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How do I get a professional metal drum sound?

Asked 1988 day 18 h | Viewed 9526 times | Updated 1973 day 18 h |

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Gravatar photo guest

I was wondering what the best way would be to go about mic'ing and mixing drums to make them have a professional metal sound.


5 Answers

  1. Answered: 1986 day 23 h (0) | Permalink

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    Gravatar photoApe Trax

    You should always focus on getting a good sound in the mics and preamps first,  but pay extra special attention to that kick mic(s) 

    Most of those kick sounds are fake,  as in,  they're recorded normally,  but then someone goes back in and places kick samples in the appropriate timing.  It takes a bit of time,  but then you get that perfect, unrelenting kick blast. 

    For aggressive styles of music, especially loud rock and metal,  be careful with your hi-hats.  Have the drummer switch out to a duller set if they sound too overbearing.

    Also:  in the May / June 2009 issue of TapeOp,  there's an excellent article that focuses on recording Death & Black Metal.  check it out.

  2. Answered: 1988 day 8 h (0) | Permalink

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    Gravatar photoGear Guy

    Metal sounding drums are all about that in-your-face sound and usually a combination of close-micing techniques and samples are used to achieve that.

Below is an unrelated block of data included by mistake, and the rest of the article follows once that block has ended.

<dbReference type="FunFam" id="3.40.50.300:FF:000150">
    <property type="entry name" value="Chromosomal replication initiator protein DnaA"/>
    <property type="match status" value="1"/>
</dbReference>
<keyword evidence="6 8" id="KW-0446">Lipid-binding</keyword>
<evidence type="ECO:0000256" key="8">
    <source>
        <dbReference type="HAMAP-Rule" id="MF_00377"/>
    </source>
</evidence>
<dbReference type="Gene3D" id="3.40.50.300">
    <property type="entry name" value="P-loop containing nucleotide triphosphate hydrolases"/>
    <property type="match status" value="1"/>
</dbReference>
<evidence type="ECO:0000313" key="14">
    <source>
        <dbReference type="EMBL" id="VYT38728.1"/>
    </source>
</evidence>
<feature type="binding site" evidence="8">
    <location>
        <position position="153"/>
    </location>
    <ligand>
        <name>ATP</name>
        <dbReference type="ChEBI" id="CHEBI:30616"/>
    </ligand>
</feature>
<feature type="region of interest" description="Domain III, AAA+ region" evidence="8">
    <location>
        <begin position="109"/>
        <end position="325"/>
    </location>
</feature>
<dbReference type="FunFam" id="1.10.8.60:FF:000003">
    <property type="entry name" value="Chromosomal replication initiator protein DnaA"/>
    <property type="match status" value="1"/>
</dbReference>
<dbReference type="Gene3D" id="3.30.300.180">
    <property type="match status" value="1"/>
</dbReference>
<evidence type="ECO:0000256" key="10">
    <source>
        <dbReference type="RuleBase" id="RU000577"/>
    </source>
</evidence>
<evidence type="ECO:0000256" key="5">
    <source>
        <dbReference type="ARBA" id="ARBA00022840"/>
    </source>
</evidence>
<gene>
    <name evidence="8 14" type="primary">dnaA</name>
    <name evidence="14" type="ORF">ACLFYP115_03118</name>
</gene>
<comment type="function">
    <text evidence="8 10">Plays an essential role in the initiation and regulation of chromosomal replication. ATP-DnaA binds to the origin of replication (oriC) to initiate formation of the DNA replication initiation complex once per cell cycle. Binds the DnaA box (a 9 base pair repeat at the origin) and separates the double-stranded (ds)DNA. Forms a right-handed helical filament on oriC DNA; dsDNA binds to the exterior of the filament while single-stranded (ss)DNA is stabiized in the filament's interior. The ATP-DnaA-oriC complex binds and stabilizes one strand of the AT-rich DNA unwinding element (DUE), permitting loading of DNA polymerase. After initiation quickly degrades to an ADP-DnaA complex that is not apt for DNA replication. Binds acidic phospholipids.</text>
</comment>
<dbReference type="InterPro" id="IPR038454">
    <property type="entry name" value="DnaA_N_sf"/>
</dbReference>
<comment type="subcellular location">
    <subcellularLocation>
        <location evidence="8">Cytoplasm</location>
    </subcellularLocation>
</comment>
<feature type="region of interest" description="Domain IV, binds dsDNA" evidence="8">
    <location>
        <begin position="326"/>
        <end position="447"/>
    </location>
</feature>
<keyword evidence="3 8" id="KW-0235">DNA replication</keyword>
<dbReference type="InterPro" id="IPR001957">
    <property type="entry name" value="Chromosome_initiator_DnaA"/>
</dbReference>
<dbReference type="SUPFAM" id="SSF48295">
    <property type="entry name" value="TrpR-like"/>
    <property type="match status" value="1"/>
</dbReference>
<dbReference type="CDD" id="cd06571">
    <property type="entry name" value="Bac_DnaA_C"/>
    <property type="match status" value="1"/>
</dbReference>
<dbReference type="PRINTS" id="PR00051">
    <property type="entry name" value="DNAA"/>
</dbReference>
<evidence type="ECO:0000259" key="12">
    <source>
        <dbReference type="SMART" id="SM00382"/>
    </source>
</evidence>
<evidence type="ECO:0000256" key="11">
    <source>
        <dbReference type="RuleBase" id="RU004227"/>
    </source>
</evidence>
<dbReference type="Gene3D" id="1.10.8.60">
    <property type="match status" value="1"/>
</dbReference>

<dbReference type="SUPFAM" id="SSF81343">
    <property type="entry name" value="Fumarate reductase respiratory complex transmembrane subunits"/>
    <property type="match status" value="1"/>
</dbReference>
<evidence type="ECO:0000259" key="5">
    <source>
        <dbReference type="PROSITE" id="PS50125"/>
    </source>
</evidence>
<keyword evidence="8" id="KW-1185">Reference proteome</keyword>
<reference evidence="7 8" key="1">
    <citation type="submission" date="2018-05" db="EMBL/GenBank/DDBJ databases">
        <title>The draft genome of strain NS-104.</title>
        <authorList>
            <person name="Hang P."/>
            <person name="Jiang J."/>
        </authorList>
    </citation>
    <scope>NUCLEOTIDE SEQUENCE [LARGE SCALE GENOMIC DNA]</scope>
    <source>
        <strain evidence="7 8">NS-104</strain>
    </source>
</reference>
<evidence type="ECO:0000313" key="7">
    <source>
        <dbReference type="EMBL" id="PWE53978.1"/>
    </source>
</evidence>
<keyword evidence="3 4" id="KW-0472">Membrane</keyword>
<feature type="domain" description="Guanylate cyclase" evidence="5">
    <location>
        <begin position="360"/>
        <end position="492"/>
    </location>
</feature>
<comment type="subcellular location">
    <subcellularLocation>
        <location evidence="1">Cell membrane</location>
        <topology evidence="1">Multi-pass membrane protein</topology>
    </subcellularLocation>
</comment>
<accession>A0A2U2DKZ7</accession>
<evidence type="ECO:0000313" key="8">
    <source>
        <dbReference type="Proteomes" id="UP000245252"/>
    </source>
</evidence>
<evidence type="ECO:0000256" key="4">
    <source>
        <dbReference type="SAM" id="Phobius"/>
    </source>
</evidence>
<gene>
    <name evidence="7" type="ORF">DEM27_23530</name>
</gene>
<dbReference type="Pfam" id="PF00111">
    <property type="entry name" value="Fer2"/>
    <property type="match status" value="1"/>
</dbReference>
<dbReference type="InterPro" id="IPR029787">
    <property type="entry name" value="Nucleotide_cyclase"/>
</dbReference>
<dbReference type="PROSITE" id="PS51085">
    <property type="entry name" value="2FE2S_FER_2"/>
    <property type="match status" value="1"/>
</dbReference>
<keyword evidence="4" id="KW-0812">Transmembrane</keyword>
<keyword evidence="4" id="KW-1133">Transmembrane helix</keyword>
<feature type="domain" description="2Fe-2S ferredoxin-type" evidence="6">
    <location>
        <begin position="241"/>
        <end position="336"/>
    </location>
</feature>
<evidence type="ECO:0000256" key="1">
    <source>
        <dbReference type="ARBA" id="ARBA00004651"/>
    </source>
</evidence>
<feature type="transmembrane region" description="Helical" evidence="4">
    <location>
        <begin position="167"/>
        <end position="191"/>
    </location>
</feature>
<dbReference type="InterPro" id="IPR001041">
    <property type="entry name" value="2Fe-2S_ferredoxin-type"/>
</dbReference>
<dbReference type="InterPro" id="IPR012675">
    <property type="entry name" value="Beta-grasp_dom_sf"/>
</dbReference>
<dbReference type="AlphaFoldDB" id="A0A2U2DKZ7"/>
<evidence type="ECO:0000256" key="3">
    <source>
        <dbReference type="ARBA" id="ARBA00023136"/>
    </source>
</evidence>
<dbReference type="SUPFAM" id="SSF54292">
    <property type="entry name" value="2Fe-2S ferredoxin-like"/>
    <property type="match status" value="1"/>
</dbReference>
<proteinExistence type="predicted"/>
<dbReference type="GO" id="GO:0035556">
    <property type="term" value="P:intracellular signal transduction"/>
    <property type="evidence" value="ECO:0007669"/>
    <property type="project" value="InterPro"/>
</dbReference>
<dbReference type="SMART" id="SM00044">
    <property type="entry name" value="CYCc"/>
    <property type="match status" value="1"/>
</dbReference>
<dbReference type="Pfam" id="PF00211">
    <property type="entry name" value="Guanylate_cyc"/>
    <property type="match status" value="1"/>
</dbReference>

Most drum recordings make heavy use of the overhead mics to fill out the sound, but metal sounding recordings use little to none of these mics in the actual mix and instead opt to use the individual mics on each piece of the kit. (snare, toms, kick...).  This makes the drums sound extremely dry and upfront in the mix.


    Engineers will also usually trigger or replace many of the original sounds during mixing.  This is pretty much always done on the kick drum to get that super-clicky sounding punch.  You can either trigger a sampler during recording or replace the original track with samples after-the-fact with programs like Drumagog or TL Drum Rehab.

  3. Answered: 1978 day 10 h (0) | Permalink

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    Gravatar photoPablo Santiago

    I am sure that this is not the kind of sound you're looking for but I find it educational for the way in which they sought and developed one of the sounds with more personality and authenticity of thrash metal batteries. Enjoy...

  4. Answered: 1164 day 21 h (0) | Permalink

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    Gravatar photoguest

    Amost all metal drum recordings make use of drum samples to augment the sound. The best way is to blend the sound of the samples with the real drums - this is the best way to keep them sounding live. I like to bring up the kick or snare samples up just up enough so I can definitely hear them and then back them down.

    I'd highly recommend Drumagog or Trigger for triggering/blending the sounds. Search Google for sites.

    For kick drums, I'd highly recommend Drum Werks for kick drum samples:

  5. Answered: 733 day 18 h (0) | Permalink

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    Gravatar photoguest

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